Relationship Between Neural Coherence and Social Functioning in Autism Spectrum Disorder

Saturday, May 16, 2015: 11:30 AM-1:30 PM
Imperial Ballroom (Grand America Hotel)
T. M. Andersen1, C. Swick1, A. M. Flores1, K. Lengu1, R. Goodcase1, K. McFarlane1, S. M. Bowyer2 and R. Lajiness-O'Neill1, (1)Psychology, Eastern Michigan University, Ypsilanti, MI, (2)Neurology, Henry Ford Hospital, Detroit, MI
Background: Autism spectrum disorders (ASD) are characterized by atypical social functioning, communication, and restricted/repetitive behaviors. With increasing prevalence (1 in 68), it is imperative to clarify etiological mechanisms and identify biomarkers underlying ASD that may lead to earlier diagnosis. Disruptions in neural synchrony may be a primary neurophysiological mechanism underlying aberrant connectivity that could contribute to the core symptoms of ASD, particularly altered social functioning.  

Objectives: This study investigated relationships between neural synchrony (i.e., synchronous brain oscillations) at rest and social functioning.

Methods: Twelve ASD (Age: M = 8.9; SD= 1.0) and 13 neurotypical (NT) children (Age: M = 9.3; SD = 1.3) underwent magnetoencephalography (MEG) during resting state. Cortical activity was recorded using a 148 channel whole head MEG system (4D Neuroimaging, Magnes WH2500). Synchronization of neuronal activity was quantified by calculating coherence (0 to 1) (i.e. connectivity) between cortical sites from MEG imaged brain activations. Power spectra for activity at all active sites were calculated to quantify differences in alpha (8-14 Hz), beta (15-30 Hz), and gamma power (30-80 Hz). For each frequency, a t-test was computed to assess group differences in coherence for each pair of brain regions (N=1431). Kendall Tau correlations were computed to explore relationships between coherence and social functioning and measured by the Social Responsiveness Scale. 

Results: Decreased coherence between Default Mode Network (DMN) regions (medial prefrontal, cingulate, and parietal cortices) was noted in ASD. Alpha band: In ASD, higher coherence between cingulate and right precentral (t = -.62, p = .006), postcentral (t = -.59, p = .008) regions was related to greater social awareness. In NT, higher coherence between right orbitofrontal regions and right (t = .50, p = .03) and left gyrus rectus (t = .47, p = .04) as well as left angular gyrus was related to overall social difficulties. For both groups, higher coherence between left caudate and other cortical regions was related to more atypical behaviors.  Gamma band: In ASD, higher coherence between left temporo-parieto-occipital and right temporal and frontal regions, particularly orbitofrontal, was related to lower social awareness. Increased connectivity between right parietal (angular) regions and fronto-temporal regions was related to increased atypical behaviors.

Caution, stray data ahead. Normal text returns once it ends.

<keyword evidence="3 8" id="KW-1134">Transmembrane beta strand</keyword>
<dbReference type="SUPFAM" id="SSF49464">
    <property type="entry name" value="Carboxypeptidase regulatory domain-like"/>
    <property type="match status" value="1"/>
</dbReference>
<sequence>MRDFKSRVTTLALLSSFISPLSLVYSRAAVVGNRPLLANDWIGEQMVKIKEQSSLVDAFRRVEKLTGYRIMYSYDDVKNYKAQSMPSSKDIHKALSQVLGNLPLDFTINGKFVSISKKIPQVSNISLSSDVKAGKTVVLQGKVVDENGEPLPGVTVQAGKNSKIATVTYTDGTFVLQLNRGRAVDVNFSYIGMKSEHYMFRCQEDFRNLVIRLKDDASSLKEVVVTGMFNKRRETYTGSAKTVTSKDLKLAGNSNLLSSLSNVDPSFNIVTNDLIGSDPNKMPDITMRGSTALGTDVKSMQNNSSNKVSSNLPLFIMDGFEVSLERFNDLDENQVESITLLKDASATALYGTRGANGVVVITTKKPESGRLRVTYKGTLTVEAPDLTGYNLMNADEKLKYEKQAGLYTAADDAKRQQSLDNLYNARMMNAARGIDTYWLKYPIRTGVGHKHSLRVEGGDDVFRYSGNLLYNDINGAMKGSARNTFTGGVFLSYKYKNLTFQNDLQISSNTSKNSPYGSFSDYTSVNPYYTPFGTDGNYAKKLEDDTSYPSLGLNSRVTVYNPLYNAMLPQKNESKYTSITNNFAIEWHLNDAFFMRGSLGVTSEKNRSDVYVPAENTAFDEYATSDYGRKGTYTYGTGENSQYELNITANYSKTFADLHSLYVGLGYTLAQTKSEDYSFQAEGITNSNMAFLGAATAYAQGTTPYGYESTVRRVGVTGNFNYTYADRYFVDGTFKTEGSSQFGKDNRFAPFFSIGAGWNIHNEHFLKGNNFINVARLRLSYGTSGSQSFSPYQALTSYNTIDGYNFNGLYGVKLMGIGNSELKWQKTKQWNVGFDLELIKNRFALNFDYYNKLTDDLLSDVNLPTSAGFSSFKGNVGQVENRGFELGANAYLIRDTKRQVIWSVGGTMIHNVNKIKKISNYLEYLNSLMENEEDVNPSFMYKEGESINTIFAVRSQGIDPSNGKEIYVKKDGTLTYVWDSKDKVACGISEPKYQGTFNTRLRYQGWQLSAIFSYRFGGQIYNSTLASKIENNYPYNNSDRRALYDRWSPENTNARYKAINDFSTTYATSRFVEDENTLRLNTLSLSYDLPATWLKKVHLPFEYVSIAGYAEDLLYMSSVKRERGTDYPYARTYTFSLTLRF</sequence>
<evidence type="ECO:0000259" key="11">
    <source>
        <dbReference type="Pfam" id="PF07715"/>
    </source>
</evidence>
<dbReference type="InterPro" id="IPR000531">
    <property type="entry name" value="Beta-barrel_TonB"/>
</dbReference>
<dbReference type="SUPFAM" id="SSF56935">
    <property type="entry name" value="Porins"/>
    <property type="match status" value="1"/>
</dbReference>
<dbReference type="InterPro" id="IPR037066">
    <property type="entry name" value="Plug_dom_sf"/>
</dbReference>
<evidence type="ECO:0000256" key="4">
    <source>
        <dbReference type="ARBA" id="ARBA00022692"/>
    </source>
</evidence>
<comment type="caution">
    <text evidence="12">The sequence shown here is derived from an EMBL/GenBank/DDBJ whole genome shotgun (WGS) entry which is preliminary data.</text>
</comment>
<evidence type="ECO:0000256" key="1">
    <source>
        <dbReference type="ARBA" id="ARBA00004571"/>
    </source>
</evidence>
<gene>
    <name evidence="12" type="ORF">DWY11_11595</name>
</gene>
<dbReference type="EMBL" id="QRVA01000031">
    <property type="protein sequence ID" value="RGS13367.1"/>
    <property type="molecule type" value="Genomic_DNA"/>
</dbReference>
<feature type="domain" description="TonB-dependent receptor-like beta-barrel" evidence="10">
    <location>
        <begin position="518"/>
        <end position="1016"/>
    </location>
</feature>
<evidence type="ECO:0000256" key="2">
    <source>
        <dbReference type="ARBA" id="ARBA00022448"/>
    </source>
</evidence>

Conclusions: This study aims to illuminate differences in neural synchrony and altered patterns of connectivity that could serve as a potential biomarker for ASD. Analyses indicate that enhanced alpha power and connectivity between regions of the DMN are related to higher social awareness in ASD. In both groups, increased alpha and gamma power and connectivity between orbitofrontal regions and posterior cortical regions appears to confer risk for social difficulties. Likewise, higher connectivity between the striatum and other cortical regions confers risk for atypicality.  These findings suggest an emerging pattern of altered cortical connectivity in regions of the DMN that are related to aberrant social functioning and aberrant connectivity between the basal ganglia that is related to atypical behaviors; both core deficits in ASD.  Finally, the results reveal the utility of MEG to quantify altered neural coherence and to detect potential biomarkers of ASD.